A village in British Columbia’s Interior largely lies in ashes, the province’s public safety minister said Thursday as he confirmed that flames have destroyed most buildings in Lytton and left multiple residents unaccounted for.
Mike Farnworth did not provide detailed damage estimates or say how many residents remain missing after fires triggered an emergency evacuation of the town 250 kilometres northeast of Vancouver.
But he said the roughly 1,000 people who managed to flee to safety will find very little left when they can eventually return home.
“Most homes and structures in the village, as well as the ambulance station and the RCMP detachment, have been lost,” Farnworth said at an afternoon news conference. “I also understand that some residents have not been accounted for and their location is currently being investigated by the RCMP.”
A massive heatwave that sent local temperatures to historic highs earlier this week is being partially blamed for a spate of wildfires in the area. One blaze near Lytton, now spanning 90 square kilometres, is still active and creating considerable danger for all in the area, Premier John Horgan said.
The premier, who said two blazes appear to have played a role in Lytton’s destruction, said causes have not yet been determined.
An evacuation order was issued at 6 p.m. local time Wednesday, a day after the village shattered a Canadian record with the highest-ever temperature of 49.6 C on Tuesday.
The village’s mayor was among those who had to quickly flee.
“The fire was a wall about three of four feet high coming up to the fence line. I drove through town and it was just smoke flames wires were down. there were a couple of fire crews that were going door to door and yeah we were just getting people out as fast as possible,” said Jan Polderman, Lytton’s mayor.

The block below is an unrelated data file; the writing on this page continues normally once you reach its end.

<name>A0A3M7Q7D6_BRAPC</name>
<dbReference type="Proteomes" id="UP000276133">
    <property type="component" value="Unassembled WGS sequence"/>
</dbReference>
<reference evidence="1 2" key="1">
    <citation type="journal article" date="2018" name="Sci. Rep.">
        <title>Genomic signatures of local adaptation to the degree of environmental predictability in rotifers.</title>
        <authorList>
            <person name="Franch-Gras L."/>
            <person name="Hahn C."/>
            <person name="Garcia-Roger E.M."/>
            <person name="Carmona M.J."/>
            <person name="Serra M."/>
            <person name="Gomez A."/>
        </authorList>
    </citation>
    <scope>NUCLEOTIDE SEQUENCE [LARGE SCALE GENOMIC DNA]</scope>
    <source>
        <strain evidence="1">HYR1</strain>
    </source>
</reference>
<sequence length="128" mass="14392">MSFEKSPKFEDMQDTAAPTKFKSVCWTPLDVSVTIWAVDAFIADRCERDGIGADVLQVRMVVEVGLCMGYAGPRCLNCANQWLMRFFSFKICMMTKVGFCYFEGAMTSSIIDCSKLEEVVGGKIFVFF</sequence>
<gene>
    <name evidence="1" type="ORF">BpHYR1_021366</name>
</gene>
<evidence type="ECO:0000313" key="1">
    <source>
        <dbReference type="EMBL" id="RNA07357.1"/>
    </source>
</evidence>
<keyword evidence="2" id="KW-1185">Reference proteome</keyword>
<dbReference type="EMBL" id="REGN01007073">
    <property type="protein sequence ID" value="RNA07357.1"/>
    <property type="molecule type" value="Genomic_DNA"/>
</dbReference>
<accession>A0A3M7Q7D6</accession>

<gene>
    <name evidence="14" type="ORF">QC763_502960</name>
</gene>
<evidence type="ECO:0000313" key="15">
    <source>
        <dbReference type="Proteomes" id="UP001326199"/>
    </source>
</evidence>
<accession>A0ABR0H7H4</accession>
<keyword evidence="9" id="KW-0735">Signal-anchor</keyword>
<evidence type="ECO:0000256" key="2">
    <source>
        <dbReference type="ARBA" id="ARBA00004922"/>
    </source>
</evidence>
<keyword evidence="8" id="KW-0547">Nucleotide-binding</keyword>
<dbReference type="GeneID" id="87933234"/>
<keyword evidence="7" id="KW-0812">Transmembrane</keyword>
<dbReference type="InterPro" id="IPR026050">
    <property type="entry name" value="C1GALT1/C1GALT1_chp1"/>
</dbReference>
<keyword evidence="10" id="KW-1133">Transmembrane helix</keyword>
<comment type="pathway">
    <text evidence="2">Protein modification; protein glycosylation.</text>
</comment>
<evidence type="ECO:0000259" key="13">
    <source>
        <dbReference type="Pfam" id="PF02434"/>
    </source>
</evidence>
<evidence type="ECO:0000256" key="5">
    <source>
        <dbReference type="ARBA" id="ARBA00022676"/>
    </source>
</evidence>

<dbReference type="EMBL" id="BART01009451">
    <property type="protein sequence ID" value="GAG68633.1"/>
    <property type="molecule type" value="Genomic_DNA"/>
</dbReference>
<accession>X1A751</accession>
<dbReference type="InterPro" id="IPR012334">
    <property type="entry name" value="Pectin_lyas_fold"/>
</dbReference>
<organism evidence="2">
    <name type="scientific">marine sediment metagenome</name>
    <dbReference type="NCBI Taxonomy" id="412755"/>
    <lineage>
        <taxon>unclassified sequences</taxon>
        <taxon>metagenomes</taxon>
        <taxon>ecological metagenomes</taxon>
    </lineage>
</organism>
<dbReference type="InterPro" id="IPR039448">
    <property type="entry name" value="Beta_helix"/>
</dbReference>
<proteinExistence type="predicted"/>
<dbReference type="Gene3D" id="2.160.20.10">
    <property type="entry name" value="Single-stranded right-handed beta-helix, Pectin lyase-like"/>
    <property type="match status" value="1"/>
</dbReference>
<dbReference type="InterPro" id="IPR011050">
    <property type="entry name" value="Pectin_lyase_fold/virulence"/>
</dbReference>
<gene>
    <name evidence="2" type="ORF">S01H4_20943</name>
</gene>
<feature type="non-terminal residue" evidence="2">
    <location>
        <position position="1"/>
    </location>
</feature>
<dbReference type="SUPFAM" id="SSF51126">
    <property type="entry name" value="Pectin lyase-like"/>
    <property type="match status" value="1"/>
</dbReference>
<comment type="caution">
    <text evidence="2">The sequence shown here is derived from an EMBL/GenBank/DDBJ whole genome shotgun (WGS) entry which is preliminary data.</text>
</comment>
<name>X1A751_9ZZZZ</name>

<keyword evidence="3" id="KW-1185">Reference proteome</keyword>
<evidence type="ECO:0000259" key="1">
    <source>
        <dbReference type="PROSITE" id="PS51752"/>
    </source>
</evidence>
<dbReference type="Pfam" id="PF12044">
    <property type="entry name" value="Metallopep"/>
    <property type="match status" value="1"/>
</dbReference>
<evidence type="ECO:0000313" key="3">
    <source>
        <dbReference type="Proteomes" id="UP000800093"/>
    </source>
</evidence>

The community is grappling with a tremendous amount of “devastation and loss,” said John Haugen, a deputy chief with Lytton First Nation.
“It’s incomprehensible, people are so anxious and worried about what comes next for them,” he said.
The nation, which has evacuated people to a recreational centre in Lillooet, is still trying to account for all of its members, he said.
He said he knows of some people who have suffered smoke inhalation and burns from the fire.
Rosanna Stamberg is among those concerned her children are unaccounted for.
“I don’t know which direction they went. I don’t know if they went down towards Chilliwack. I don’t know if they went to Lillooet. I don’t know if they went to Spencer’s Bridge or Merritt or Kamloops. I have no idea,” she said in an interview from her home in Enderby. “Or if they stayed home.”
Efforts to reach her children by phone have been unsuccessful due to a lack of cell service, she said.
“I’m very worried,” she added.
Horgan said both the provincial and federal governments stand ready to offer affected residents whatever assistance they can, noting the pledge of support from Ottawa came during a conversation with Prime Minister Justin Trudeau earlier in the day.
The province is asking all evacuees to register online so officials can account for their safety.